She addresses topics including the goals of feminist movement, the role of men in feminist struggle, the relevance of
pacifism, solidarity among women, and the nature of revolution.

Hooks can be identified in her discussions of these topics as a radical feminist because of her arguments that the
system itself is corrupt, and that achieving equality in such a system is neither possible nor desirable. She promotes
instead a complete transformation of society and all its institutions as a result of protracted struggle, envisioning a
life-affirming, peaceful tomorrow.

bell hooks’ feminist theory looks to end oppression by redefining how power is obtained and maintained. Instead of
creating a system where the strongest survives through oppression and coercion, she suggests that both men and
women look to transform societal structures into something that is mutually supportive. In doing so, the
lovelessness can eventually be eliminated and that will promote real equality.
Theory/Theories
1. Feminism in her mind is the struggle to end patriarchal oppression - She wants to try to stop society being
dominated by men

2. She believes that feminism isn’t a lifestyle choice - you have to be politically active and committed

3. Women are not all discriminated against in the same way or to the same extent

4. She wants people to understand that discrimination towards women are closely linked to ethnicity and class
Theory/Theories
Feminist theory: from Margin to centre:

if we can’t define feminism, we can’t develop a theory or practice of it

Most people, she writes, think of feminism “as a movement to make women the social equals of men.” But “which men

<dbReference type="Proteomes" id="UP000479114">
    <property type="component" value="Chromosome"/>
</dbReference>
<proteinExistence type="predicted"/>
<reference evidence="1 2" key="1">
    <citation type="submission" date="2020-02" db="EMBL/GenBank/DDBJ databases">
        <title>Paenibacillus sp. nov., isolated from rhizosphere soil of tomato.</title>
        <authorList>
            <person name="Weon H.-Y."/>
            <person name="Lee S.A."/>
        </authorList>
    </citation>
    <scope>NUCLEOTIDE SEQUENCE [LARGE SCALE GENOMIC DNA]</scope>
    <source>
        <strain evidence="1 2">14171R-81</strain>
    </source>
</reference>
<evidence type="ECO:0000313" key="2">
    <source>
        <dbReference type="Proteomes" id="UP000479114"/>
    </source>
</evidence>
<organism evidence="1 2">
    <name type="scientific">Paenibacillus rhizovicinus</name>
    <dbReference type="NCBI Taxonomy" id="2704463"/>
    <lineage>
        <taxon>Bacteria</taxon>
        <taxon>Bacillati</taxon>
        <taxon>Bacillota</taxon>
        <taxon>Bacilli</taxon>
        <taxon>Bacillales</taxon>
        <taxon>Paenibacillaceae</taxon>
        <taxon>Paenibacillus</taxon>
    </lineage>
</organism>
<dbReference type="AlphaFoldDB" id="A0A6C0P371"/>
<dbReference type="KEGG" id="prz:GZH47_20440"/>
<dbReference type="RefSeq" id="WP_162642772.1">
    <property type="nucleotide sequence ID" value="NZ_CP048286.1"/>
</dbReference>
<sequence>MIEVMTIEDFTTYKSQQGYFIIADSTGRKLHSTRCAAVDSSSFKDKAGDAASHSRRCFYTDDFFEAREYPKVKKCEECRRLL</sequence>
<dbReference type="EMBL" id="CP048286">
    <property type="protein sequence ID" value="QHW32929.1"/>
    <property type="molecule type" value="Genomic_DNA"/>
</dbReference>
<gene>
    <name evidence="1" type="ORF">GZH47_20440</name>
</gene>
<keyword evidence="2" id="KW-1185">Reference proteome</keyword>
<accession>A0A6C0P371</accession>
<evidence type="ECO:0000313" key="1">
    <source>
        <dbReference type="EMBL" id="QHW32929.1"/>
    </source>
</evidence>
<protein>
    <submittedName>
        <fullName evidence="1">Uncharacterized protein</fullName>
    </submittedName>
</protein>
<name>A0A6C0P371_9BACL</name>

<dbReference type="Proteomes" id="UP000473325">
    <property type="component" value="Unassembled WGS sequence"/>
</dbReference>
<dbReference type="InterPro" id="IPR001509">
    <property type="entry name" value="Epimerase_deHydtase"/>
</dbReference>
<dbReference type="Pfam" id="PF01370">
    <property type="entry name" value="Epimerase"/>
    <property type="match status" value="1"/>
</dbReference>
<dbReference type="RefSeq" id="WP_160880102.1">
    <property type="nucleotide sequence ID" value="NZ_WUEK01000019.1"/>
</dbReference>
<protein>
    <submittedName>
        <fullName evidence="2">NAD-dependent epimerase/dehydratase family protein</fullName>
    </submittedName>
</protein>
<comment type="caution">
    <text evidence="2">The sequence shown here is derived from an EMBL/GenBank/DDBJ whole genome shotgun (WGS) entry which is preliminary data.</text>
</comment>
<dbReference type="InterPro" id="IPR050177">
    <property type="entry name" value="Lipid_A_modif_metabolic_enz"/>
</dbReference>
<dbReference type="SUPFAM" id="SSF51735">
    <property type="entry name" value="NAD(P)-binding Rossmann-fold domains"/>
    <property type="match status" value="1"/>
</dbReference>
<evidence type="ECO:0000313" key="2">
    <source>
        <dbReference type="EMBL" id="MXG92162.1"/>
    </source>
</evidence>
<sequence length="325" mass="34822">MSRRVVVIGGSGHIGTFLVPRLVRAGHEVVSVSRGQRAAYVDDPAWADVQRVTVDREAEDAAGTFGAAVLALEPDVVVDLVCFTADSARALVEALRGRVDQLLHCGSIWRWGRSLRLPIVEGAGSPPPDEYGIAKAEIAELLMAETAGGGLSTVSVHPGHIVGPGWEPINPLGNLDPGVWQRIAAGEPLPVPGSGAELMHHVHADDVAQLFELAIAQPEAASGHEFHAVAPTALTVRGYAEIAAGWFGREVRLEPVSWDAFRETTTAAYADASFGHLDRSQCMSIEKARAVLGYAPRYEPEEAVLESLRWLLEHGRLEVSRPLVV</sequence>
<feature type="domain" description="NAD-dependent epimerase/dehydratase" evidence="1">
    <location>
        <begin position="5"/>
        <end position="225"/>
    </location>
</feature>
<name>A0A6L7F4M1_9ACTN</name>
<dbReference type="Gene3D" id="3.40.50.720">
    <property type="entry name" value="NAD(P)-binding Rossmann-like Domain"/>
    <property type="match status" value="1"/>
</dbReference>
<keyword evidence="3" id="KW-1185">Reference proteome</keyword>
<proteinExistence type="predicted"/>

do women want to be equal to?” she asks. Men of any race or class? Obviously not.

Feminism is the struggle to end sexist oppression. Its aim is not to benefit solely any specific group of women, any
particular race or class of women. It does not privilege women over men. It has the power to transform meaningfully all
our lives.

And that’s why, hooks notes, women in those lower-class groups were suspicious of feminism from the get-go: because
they realized the limitations in its definition, which would make it apply primarily to middle- and upper-class white
women.

An “anything goes,” sloppily defined feminism focuses by default on social equality and an individual woman’s right to
freedom and self-determination. Faux feminism being espoused by the Sarah Palin's of the world: Theirs is a sort of me-
me-me feminism that doesn’t recognize the greater need for collective action. It’s a “romantic notion of personal
freedom,” in hooks’ words, and it ignores the need to speak out against race and class oppression as well as sexism.
Quotes:
● "To be in the margin is to be part of the whole but outside the main body."

● "Many Women active in feminist movement do not have radical political


perspectives and are unwilling to face these realities, especially when they, as
individuals, gain economic self-sufficiency within the existing structure."

● "Women in lower class and poor groups, particularly those who are non-white,
would not have defined women's liberation as women gaining social equality with
men since they are continually reminded in their everyday lives that all women do
not share a common social status."

● “Genuine feminist politics always brings us from bondage to freedom, from


lovelessness to loving.”
Look at a text like hooks
When looking at a text, try to see if there are people fighting for equality, fighting patriarchal views in society

When looking at a text that is showing women being discriminated against or oppressed, think about if the
reasoning is tied to their gender or ethnicity